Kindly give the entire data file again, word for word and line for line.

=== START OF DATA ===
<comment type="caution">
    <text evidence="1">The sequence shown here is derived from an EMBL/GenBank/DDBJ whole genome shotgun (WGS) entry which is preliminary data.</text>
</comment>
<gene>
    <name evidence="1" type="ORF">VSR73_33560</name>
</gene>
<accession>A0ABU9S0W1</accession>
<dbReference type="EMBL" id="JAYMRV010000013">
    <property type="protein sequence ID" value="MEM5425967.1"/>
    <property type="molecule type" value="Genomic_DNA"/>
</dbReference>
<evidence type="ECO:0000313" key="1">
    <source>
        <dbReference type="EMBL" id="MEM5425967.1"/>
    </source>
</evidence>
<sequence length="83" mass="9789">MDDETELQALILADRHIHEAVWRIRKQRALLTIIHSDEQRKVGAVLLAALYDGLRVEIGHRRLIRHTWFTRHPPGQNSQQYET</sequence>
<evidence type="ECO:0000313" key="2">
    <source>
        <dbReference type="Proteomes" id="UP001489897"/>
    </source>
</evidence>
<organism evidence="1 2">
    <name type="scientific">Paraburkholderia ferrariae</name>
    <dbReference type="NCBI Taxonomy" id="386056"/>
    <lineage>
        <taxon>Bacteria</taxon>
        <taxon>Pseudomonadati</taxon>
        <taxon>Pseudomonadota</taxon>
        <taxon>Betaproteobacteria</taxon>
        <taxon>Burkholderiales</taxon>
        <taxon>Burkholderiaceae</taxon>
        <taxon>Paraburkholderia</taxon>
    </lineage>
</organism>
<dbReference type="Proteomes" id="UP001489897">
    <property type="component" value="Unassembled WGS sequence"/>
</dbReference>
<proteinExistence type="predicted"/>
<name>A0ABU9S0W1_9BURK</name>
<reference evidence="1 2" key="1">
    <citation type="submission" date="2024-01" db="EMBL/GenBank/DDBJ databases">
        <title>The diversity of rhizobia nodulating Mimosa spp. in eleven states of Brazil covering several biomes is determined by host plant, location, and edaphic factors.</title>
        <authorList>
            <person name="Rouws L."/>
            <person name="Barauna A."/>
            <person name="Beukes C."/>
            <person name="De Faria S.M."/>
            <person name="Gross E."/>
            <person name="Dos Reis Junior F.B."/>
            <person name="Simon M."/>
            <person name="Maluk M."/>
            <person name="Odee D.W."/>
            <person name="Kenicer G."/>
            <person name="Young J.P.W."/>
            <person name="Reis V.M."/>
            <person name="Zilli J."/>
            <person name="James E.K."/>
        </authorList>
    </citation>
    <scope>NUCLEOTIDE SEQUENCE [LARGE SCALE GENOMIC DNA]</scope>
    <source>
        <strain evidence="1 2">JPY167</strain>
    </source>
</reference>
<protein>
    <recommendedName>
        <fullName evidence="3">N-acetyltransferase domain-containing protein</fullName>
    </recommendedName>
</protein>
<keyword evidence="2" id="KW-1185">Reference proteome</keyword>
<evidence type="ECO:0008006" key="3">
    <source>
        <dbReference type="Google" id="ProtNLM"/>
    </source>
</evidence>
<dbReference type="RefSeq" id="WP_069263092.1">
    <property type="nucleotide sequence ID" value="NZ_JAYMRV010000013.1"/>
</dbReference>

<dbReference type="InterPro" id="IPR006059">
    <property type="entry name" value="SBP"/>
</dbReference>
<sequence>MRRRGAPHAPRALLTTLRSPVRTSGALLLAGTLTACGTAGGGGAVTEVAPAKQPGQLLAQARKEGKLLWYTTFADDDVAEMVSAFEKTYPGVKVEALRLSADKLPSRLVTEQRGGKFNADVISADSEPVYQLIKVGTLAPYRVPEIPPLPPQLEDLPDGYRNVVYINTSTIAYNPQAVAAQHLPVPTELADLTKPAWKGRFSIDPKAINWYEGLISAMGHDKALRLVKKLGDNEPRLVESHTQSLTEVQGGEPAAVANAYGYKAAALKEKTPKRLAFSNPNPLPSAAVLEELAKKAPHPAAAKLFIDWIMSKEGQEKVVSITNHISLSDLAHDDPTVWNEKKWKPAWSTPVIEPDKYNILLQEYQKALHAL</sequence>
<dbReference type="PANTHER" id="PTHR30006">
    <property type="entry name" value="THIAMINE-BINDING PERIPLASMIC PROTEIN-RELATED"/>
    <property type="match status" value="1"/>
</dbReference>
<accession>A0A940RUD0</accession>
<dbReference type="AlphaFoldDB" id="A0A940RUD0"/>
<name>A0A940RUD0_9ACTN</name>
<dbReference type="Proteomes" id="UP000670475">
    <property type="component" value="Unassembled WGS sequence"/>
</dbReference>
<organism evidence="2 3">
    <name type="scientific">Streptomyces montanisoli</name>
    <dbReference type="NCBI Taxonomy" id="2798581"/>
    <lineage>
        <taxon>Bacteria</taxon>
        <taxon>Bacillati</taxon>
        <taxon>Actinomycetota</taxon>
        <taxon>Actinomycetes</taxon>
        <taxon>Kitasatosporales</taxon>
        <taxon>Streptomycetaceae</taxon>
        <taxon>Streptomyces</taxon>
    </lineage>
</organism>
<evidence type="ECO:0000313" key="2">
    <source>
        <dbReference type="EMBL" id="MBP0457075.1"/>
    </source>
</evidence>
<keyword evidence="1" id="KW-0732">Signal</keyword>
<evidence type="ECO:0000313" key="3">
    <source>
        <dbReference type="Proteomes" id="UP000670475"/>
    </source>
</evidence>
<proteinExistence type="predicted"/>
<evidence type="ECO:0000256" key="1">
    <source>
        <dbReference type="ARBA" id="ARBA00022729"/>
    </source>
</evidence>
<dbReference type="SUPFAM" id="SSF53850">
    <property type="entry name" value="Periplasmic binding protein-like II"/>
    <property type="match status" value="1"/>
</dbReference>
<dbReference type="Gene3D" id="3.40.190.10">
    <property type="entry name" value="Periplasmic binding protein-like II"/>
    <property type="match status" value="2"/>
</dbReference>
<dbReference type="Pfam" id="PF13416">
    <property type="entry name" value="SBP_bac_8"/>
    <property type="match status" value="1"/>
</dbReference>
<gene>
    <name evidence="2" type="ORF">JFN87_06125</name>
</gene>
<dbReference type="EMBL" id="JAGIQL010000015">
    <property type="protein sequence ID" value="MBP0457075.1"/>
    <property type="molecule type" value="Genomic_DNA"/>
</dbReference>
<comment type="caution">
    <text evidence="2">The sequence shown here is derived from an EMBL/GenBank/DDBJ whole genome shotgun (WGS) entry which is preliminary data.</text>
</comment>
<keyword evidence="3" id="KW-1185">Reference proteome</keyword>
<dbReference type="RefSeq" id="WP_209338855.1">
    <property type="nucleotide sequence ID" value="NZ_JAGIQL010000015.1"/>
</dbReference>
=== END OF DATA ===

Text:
<comment type="caution">
    <text evidence="1">The sequence shown here is derived from an EMBL/GenBank/DDBJ whole genome shotgun (WGS) entry which is preliminary data.</text>
</comment>
<gene>
    <name evidence="1" type="ORF">VSR73_33560</name>
</gene>
<accession>A0ABU9S0W1</accession>
<dbReference type="EMBL" id="JAYMRV010000013">
    <property type="protein sequence ID" value="MEM5425967.1"/>
    <property type="molecule type" value="Genomic_DNA"/>
</dbReference>
<evidence type="ECO:0000313" key="1">
    <source>
        <dbReference type="EMBL" id="MEM5425967.1"/>
    </source>
</evidence>
<sequence length="83" mass="9789">MDDETELQALILADRHIHEAVWRIRKQRALLTIIHSDEQRKVGAVLLAALYDGLRVEIGHRRLIRHTWFTRHPPGQNSQQYET</sequence>
<evidence type="ECO:0000313" key="2">
    <source>
        <dbReference type="Proteomes" id="UP001489897"/>
    </source>
</evidence>
<organism evidence="1 2">
    <name type="scientific">Paraburkholderia ferrariae</name>
    <dbReference type="NCBI Taxonomy" id="386056"/>
    <lineage>
        <taxon>Bacteria</taxon>
        <taxon>Pseudomonadati</taxon>
        <taxon>Pseudomonadota</taxon>
        <taxon>Betaproteobacteria</taxon>
        <taxon>Burkholderiales</taxon>
        <taxon>Burkholderiaceae</taxon>
        <taxon>Paraburkholderia</taxon>
    </lineage>
</organism>
<dbReference type="Proteomes" id="UP001489897">
    <property type="component" value="Unassembled WGS sequence"/>
</dbReference>
<proteinExistence type="predicted"/>
<name>A0ABU9S0W1_9BURK</name>
<reference evidence="1 2" key="1">
    <citation type="submission" date="2024-01" db="EMBL/GenBank/DDBJ databases">
        <title>The diversity of rhizobia nodulating Mimosa spp. in eleven states of Brazil covering several biomes is determined by host plant, location, and edaphic factors.</title>
        <authorList>
            <person name="Rouws L."/>
            <person name="Barauna A."/>
            <person name="Beukes C."/>
            <person name="De Faria S.M."/>
            <person name="Gross E."/>
            <person name="Dos Reis Junior F.B."/>
            <person name="Simon M."/>
            <person name="Maluk M."/>
            <person name="Odee D.W."/>
            <person name="Kenicer G."/>
            <person name="Young J.P.W."/>
            <person name="Reis V.M."/>
            <person name="Zilli J."/>
            <person name="James E.K."/>
        </authorList>
    </citation>
    <scope>NUCLEOTIDE SEQUENCE [LARGE SCALE GENOMIC DNA]</scope>
    <source>
        <strain evidence="1 2">JPY167</strain>
    </source>
</reference>
<protein>
    <recommendedName>
        <fullName evidence="3">N-acetyltransferase domain-containing protein</fullName>
    </recommendedName>
</protein>
<keyword evidence="2" id="KW-1185">Reference proteome</keyword>
<evidence type="ECO:0008006" key="3">
    <source>
        <dbReference type="Google" id="ProtNLM"/>
    </source>
</evidence>
<dbReference type="RefSeq" id="WP_069263092.1">
    <property type="nucleotide sequence ID" value="NZ_JAYMRV010000013.1"/>
</dbReference>

<dbReference type="InterPro" id="IPR006059">
    <property type="entry name" value="SBP"/>
</dbReference>
<sequence>MRRRGAPHAPRALLTTLRSPVRTSGALLLAGTLTACGTAGGGGAVTEVAPAKQPGQLLAQARKEGKLLWYTTFADDDVAEMVSAFEKTYPGVKVEALRLSADKLPSRLVTEQRGGKFNADVISADSEPVYQLIKVGTLAPYRVPEIPPLPPQLEDLPDGYRNVVYINTSTIAYNPQAVAAQHLPVPTELADLTKPAWKGRFSIDPKAINWYEGLISAMGHDKALRLVKKLGDNEPRLVESHTQSLTEVQGGEPAAVANAYGYKAAALKEKTPKRLAFSNPNPLPSAAVLEELAKKAPHPAAAKLFIDWIMSKEGQEKVVSITNHISLSDLAHDDPTVWNEKKWKPAWSTPVIEPDKYNILLQEYQKALHAL</sequence>
<dbReference type="PANTHER" id="PTHR30006">
    <property type="entry name" value="THIAMINE-BINDING PERIPLASMIC PROTEIN-RELATED"/>
    <property type="match status" value="1"/>
</dbReference>
<accession>A0A940RUD0</accession>
<dbReference type="AlphaFoldDB" id="A0A940RUD0"/>
<name>A0A940RUD0_9ACTN</name>
<dbReference type="Proteomes" id="UP000670475">
    <property type="component" value="Unassembled WGS sequence"/>
</dbReference>
<organism evidence="2 3">
    <name type="scientific">Streptomyces montanisoli</name>
    <dbReference type="NCBI Taxonomy" id="2798581"/>
    <lineage>
        <taxon>Bacteria</taxon>
        <taxon>Bacillati</taxon>
        <taxon>Actinomycetota</taxon>
        <taxon>Actinomycetes</taxon>
        <taxon>Kitasatosporales</taxon>
        <taxon>Streptomycetaceae</taxon>
        <taxon>Streptomyces</taxon>
    </lineage>
</organism>
<evidence type="ECO:0000313" key="2">
    <source>
        <dbReference type="EMBL" id="MBP0457075.1"/>
    </source>
</evidence>
<keyword evidence="1" id="KW-0732">Signal</keyword>
<evidence type="ECO:0000313" key="3">
    <source>
        <dbReference type="Proteomes" id="UP000670475"/>
    </source>
</evidence>
<proteinExistence type="predicted"/>
<evidence type="ECO:0000256" key="1">
    <source>
        <dbReference type="ARBA" id="ARBA00022729"/>
    </source>
</evidence>
<dbReference type="SUPFAM" id="SSF53850">
    <property type="entry name" value="Periplasmic binding protein-like II"/>
    <property type="match status" value="1"/>
</dbReference>
<dbReference type="Gene3D" id="3.40.190.10">
    <property type="entry name" value="Periplasmic binding protein-like II"/>
    <property type="match status" value="2"/>
</dbReference>
<dbReference type="Pfam" id="PF13416">
    <property type="entry name" value="SBP_bac_8"/>
    <property type="match status" value="1"/>
</dbReference>
<gene>
    <name evidence="2" type="ORF">JFN87_06125</name>
</gene>
<dbReference type="EMBL" id="JAGIQL010000015">
    <property type="protein sequence ID" value="MBP0457075.1"/>
    <property type="molecule type" value="Genomic_DNA"/>
</dbReference>
<comment type="caution">
    <text evidence="2">The sequence shown here is derived from an EMBL/GenBank/DDBJ whole genome shotgun (WGS) entry which is preliminary data.</text>
</comment>
<keyword evidence="3" id="KW-1185">Reference proteome</keyword>
<dbReference type="RefSeq" id="WP_209338855.1">
    <property type="nucleotide sequence ID" value="NZ_JAGIQL010000015.1"/>
</dbReference>